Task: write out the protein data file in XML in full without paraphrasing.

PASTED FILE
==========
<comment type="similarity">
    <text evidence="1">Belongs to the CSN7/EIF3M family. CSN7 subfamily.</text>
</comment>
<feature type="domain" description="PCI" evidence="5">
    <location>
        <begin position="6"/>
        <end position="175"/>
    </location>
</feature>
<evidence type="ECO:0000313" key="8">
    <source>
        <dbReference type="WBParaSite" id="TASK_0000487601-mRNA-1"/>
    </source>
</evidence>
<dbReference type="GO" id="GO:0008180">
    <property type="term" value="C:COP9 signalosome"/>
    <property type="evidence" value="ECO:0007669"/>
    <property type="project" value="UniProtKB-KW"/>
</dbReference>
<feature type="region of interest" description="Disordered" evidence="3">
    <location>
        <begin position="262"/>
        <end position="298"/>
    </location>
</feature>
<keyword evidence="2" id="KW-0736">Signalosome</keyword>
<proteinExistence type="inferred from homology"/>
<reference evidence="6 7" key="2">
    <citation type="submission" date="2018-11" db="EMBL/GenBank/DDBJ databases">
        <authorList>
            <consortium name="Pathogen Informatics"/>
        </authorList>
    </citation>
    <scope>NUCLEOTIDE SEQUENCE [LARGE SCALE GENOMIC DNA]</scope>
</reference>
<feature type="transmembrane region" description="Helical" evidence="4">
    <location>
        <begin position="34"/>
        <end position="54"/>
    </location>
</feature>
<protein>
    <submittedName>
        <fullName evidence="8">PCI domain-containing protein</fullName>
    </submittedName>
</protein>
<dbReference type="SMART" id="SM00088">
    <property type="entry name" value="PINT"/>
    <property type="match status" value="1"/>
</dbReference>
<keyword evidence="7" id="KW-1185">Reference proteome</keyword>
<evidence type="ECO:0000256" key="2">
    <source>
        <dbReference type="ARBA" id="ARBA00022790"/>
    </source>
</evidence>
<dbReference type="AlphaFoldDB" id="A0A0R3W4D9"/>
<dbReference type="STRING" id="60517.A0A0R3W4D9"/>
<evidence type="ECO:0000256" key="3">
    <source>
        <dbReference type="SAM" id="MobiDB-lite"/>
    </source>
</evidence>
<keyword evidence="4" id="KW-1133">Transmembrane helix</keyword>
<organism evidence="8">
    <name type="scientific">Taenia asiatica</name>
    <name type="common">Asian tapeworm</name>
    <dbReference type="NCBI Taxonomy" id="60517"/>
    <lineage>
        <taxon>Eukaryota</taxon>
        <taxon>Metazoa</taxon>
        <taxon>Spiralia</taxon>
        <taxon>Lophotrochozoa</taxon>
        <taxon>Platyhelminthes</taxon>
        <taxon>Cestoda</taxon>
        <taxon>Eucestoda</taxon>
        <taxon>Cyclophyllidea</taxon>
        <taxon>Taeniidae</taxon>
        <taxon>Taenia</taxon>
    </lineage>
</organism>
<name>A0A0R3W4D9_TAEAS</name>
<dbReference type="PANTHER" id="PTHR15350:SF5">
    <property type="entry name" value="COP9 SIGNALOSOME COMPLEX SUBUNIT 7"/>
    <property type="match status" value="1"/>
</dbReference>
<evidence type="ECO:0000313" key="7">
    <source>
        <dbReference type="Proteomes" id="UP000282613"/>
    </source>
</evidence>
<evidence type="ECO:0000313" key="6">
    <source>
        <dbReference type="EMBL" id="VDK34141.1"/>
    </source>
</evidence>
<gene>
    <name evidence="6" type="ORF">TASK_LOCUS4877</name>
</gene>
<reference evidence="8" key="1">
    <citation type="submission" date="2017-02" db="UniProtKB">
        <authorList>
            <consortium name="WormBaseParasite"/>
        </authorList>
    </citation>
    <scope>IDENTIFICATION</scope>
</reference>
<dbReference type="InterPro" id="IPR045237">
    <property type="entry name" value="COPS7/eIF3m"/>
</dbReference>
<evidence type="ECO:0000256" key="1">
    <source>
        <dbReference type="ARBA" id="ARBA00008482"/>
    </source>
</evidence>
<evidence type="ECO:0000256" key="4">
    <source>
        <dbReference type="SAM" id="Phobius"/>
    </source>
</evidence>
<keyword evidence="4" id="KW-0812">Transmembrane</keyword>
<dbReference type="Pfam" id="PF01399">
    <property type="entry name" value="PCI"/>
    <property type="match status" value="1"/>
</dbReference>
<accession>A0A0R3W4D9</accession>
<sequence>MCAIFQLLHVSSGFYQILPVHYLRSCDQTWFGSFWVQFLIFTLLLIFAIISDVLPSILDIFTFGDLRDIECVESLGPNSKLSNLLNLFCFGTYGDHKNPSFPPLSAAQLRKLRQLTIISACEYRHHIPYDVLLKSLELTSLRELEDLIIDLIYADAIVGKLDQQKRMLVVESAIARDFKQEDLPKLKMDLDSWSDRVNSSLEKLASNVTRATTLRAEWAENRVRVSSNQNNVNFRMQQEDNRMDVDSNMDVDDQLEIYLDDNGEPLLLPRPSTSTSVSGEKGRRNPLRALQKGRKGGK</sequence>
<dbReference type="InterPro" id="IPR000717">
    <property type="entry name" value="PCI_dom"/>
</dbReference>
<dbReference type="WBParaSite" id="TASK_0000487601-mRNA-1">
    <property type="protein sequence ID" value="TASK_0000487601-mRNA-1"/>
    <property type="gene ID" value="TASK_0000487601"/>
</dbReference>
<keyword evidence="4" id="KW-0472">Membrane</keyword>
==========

<comment type="similarity">
    <text evidence="1">Belongs to the CSN7/EIF3M family. CSN7 subfamily.</text>
</comment>
<feature type="domain" description="PCI" evidence="5">
    <location>
        <begin position="6"/>
        <end position="175"/>
    </location>
</feature>
<evidence type="ECO:0000313" key="8">
    <source>
        <dbReference type="WBParaSite" id="TASK_0000487601-mRNA-1"/>
    </source>
</evidence>
<dbReference type="GO" id="GO:0008180">
    <property type="term" value="C:COP9 signalosome"/>
    <property type="evidence" value="ECO:0007669"/>
    <property type="project" value="UniProtKB-KW"/>
</dbReference>
<feature type="region of interest" description="Disordered" evidence="3">
    <location>
        <begin position="262"/>
        <end position="298"/>
    </location>
</feature>
<keyword evidence="2" id="KW-0736">Signalosome</keyword>
<proteinExistence type="inferred from homology"/>
<reference evidence="6 7" key="2">
    <citation type="submission" date="2018-11" db="EMBL/GenBank/DDBJ databases">
        <authorList>
            <consortium name="Pathogen Informatics"/>
        </authorList>
    </citation>
    <scope>NUCLEOTIDE SEQUENCE [LARGE SCALE GENOMIC DNA]</scope>
</reference>
<feature type="transmembrane region" description="Helical" evidence="4">
    <location>
        <begin position="34"/>
        <end position="54"/>
    </location>
</feature>
<protein>
    <submittedName>
        <fullName evidence="8">PCI domain-containing protein</fullName>
    </submittedName>
</protein>
<dbReference type="SMART" id="SM00088">
    <property type="entry name" value="PINT"/>
    <property type="match status" value="1"/>
</dbReference>
<keyword evidence="7" id="KW-1185">Reference proteome</keyword>
<evidence type="ECO:0000256" key="2">
    <source>
        <dbReference type="ARBA" id="ARBA00022790"/>
    </source>
</evidence>
<dbReference type="AlphaFoldDB" id="A0A0R3W4D9"/>
<dbReference type="STRING" id="60517.A0A0R3W4D9"/>
<evidence type="ECO:0000256" key="3">
    <source>
        <dbReference type="SAM" id="MobiDB-lite"/>
    </source>
</evidence>
<keyword evidence="4" id="KW-1133">Transmembrane helix</keyword>
<organism evidence="8">
    <name type="scientific">Taenia asiatica</name>
    <name type="common">Asian tapeworm</name>
    <dbReference type="NCBI Taxonomy" id="60517"/>
    <lineage>
        <taxon>Eukaryota</taxon>
        <taxon>Metazoa</taxon>
        <taxon>Spiralia</taxon>
        <taxon>Lophotrochozoa</taxon>
        <taxon>Platyhelminthes</taxon>
        <taxon>Cestoda</taxon>
        <taxon>Eucestoda</taxon>
        <taxon>Cyclophyllidea</taxon>
        <taxon>Taeniidae</taxon>
        <taxon>Taenia</taxon>
    </lineage>
</organism>
<name>A0A0R3W4D9_TAEAS</name>
<dbReference type="PANTHER" id="PTHR15350:SF5">
    <property type="entry name" value="COP9 SIGNALOSOME COMPLEX SUBUNIT 7"/>
    <property type="match status" value="1"/>
</dbReference>
<evidence type="ECO:0000313" key="7">
    <source>
        <dbReference type="Proteomes" id="UP000282613"/>
    </source>
</evidence>
<evidence type="ECO:0000313" key="6">
    <source>
        <dbReference type="EMBL" id="VDK34141.1"/>
    </source>
</evidence>
<gene>
    <name evidence="6" type="ORF">TASK_LOCUS4877</name>
</gene>
<reference evidence="8" key="1">
    <citation type="submission" date="2017-02" db="UniProtKB">
        <authorList>
            <consortium name="WormBaseParasite"/>
        </authorList>
    </citation>
    <scope>IDENTIFICATION</scope>
</reference>
<dbReference type="InterPro" id="IPR045237">
    <property type="entry name" value="COPS7/eIF3m"/>
</dbReference>
<evidence type="ECO:0000256" key="1">
    <source>
        <dbReference type="ARBA" id="ARBA00008482"/>
    </source>
</evidence>
<evidence type="ECO:0000256" key="4">
    <source>
        <dbReference type="SAM" id="Phobius"/>
    </source>
</evidence>
<keyword evidence="4" id="KW-0812">Transmembrane</keyword>
<dbReference type="Pfam" id="PF01399">
    <property type="entry name" value="PCI"/>
    <property type="match status" value="1"/>
</dbReference>
<accession>A0A0R3W4D9</accession>
<sequence>MCAIFQLLHVSSGFYQILPVHYLRSCDQTWFGSFWVQFLIFTLLLIFAIISDVLPSILDIFTFGDLRDIECVESLGPNSKLSNLLNLFCFGTYGDHKNPSFPPLSAAQLRKLRQLTIISACEYRHHIPYDVLLKSLELTSLRELEDLIIDLIYADAIVGKLDQQKRMLVVESAIARDFKQEDLPKLKMDLDSWSDRVNSSLEKLASNVTRATTLRAEWAENRVRVSSNQNNVNFRMQQEDNRMDVDSNMDVDDQLEIYLDDNGEPLLLPRPSTSTSVSGEKGRRNPLRALQKGRKGGK</sequence>
<dbReference type="InterPro" id="IPR000717">
    <property type="entry name" value="PCI_dom"/>
</dbReference>
<dbReference type="WBParaSite" id="TASK_0000487601-mRNA-1">
    <property type="protein sequence ID" value="TASK_0000487601-mRNA-1"/>
    <property type="gene ID" value="TASK_0000487601"/>
</dbReference>
<keyword evidence="4" id="KW-0472">Membrane</keyword>